An Adoptive Parent Writes:
My husband and I are the blessed parents of two black children, now toddlers. My questions for you both are: Looking back on your childhood years, what do you wish your parents had done differently in raising you – if anything? And, what period of your growing up times was the most difficult for you, and why? How did you and your parents deal with these difficult periods? And, what kind of relationship do you both have with your parents now? What are your fondest childhood memories?
Michelle Johnson Answers:
I don’t feel that my parents made any major mistakes in raising me. Some of this is due to the fact that they had 17 years of experience when I was adopted. They did, however, struggle around racism and prejudice, since they never faced these issues. I think they sometimes gave easy answers, or tried to protect us, when this was not possible.
They realized when I was 5, and I was called the “N” word on the first day of kindergarten, that they were raising African American children, and this was radically different from their three older biological children. They also made the conscious decision to get us to the African American community. Their route was through religion. The entire family (all five children) switched from the wealthy European American church in our city, to an inner city African American church, where my brother and I could interact with children like us, model behaviors and discuss issues that others had faced regarding discrimination. While my brother and I saw this church setting very differently, the point was that my parents recognized we were now a multicultural family, and they needed to incorporate the Black identity into our lives.
As with any child, adolescence was the most difficult time for me. Those years of being a woman-child meant all the same things my European American peers were struggling with (puberty, dating, autonomy from parents, peer pressure, etc..), as well as a host of adoption and ethnic related issues. “Who am I?” takes on a whole new meaning as an adopted child regardless of ethnicity.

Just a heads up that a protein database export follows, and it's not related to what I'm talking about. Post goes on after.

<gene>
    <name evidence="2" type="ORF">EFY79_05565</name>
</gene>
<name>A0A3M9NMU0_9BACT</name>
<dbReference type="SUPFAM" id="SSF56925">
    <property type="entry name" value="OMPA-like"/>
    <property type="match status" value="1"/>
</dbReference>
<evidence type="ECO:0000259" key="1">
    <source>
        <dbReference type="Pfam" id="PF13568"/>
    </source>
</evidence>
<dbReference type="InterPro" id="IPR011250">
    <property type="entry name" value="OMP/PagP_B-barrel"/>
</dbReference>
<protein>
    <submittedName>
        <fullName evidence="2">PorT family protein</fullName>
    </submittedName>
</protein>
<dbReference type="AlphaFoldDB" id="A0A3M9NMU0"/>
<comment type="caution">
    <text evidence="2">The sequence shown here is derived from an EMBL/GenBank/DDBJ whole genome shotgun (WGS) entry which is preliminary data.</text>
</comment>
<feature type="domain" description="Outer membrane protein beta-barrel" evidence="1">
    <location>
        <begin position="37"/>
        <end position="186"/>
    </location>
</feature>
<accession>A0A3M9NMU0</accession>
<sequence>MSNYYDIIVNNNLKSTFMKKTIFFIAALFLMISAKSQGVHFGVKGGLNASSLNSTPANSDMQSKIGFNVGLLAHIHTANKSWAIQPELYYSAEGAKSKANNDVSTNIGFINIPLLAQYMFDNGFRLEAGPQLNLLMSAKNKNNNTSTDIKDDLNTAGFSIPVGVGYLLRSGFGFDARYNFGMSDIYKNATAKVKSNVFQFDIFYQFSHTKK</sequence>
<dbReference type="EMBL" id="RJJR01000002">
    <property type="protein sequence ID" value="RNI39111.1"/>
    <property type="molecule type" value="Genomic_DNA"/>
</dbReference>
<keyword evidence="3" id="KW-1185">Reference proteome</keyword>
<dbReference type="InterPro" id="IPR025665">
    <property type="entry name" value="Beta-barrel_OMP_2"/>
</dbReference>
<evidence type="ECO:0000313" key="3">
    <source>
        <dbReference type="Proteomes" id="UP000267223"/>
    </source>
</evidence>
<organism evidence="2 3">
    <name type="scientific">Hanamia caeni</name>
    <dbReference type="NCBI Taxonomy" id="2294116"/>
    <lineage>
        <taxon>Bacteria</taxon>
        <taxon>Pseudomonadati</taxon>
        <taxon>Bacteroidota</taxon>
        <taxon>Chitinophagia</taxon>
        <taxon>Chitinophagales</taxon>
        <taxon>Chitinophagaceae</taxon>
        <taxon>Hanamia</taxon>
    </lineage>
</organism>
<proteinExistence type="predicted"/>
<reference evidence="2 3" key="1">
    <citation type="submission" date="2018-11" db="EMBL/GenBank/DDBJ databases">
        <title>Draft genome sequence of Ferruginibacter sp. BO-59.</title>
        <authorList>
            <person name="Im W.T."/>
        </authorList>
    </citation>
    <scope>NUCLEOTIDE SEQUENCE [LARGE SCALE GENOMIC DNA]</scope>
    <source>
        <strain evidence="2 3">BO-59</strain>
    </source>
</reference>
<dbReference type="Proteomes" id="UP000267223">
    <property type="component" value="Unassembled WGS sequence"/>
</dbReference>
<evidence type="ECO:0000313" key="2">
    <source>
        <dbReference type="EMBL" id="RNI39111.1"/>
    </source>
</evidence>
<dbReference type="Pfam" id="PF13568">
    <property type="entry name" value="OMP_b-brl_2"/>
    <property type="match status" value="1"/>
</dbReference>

But I also had to incorporate a sense of myself as African American into most decisions I made. I had a lousy body image, as I was informed on a daily basis that beauty was often equated with a pale complexion and light features. I didn’t date in either junior or senior high, because the European American classmates I was interested in refused to cross the color line. There were only three African Americans, and they felt I was an “Oreo”, too “White” to associate with on that level, so this left me feeling alone.
My parents were always supportive, yet admittedly did not sometimes have the most helpful answers, because while they saw my pain, they had no experience dealing with it. The did instill in us, from an early age, the belief that we were intelligent, beautiful human beings, who should be afforded the same opportunities as their older children. This sense of self helped in the hard times, until I attended College, where I developed a more diverse and open-minded set of peers.
I am very close to my parents, in many ways their closest child. My father’s a cultural anthropologist, as well as a lawyer, and my mother is a school psychologist, so needless to say, we had very open communication. We conversed about everything, including how things affected us individually, collectively and socially. They were always honest, and placed their children at the center of their lives. They were kind, spiritual and giving people who instilled the right values in all of their children. I wouldn’t exchange them for anyone.
The privileges of ethnicity, education, income and status meant that my brother and I had idyllic childhoods. My fondest memories are of summer vacations camping, or traveling the U. S. and Canada as a family of seven. Also great are memories of us in our church setting, where I felt validated and a different sense of home. Of my parents, it is the sense that they were always there for us, supporting, encouraging and loving us that brings fondness to my heart. I guess that the bottom line is, loving your children takes precedence.
There is also a responsibility that comes with parenting any child in a multicultural world, and that is to celebrate cultures and differences. Specifically for you, it is also your responsibility to raise two strong, emotionally secure African American children who have tools to deal with a racist world. If you accomplish this, you have done your job as parents, and I am an example that this can be accomplished. This is one of the best compliments I can give to my parents and it is one that they are immensely proud of, and richly deserve. I wish you the best of luck, and send prayers and encouragement to you and your family.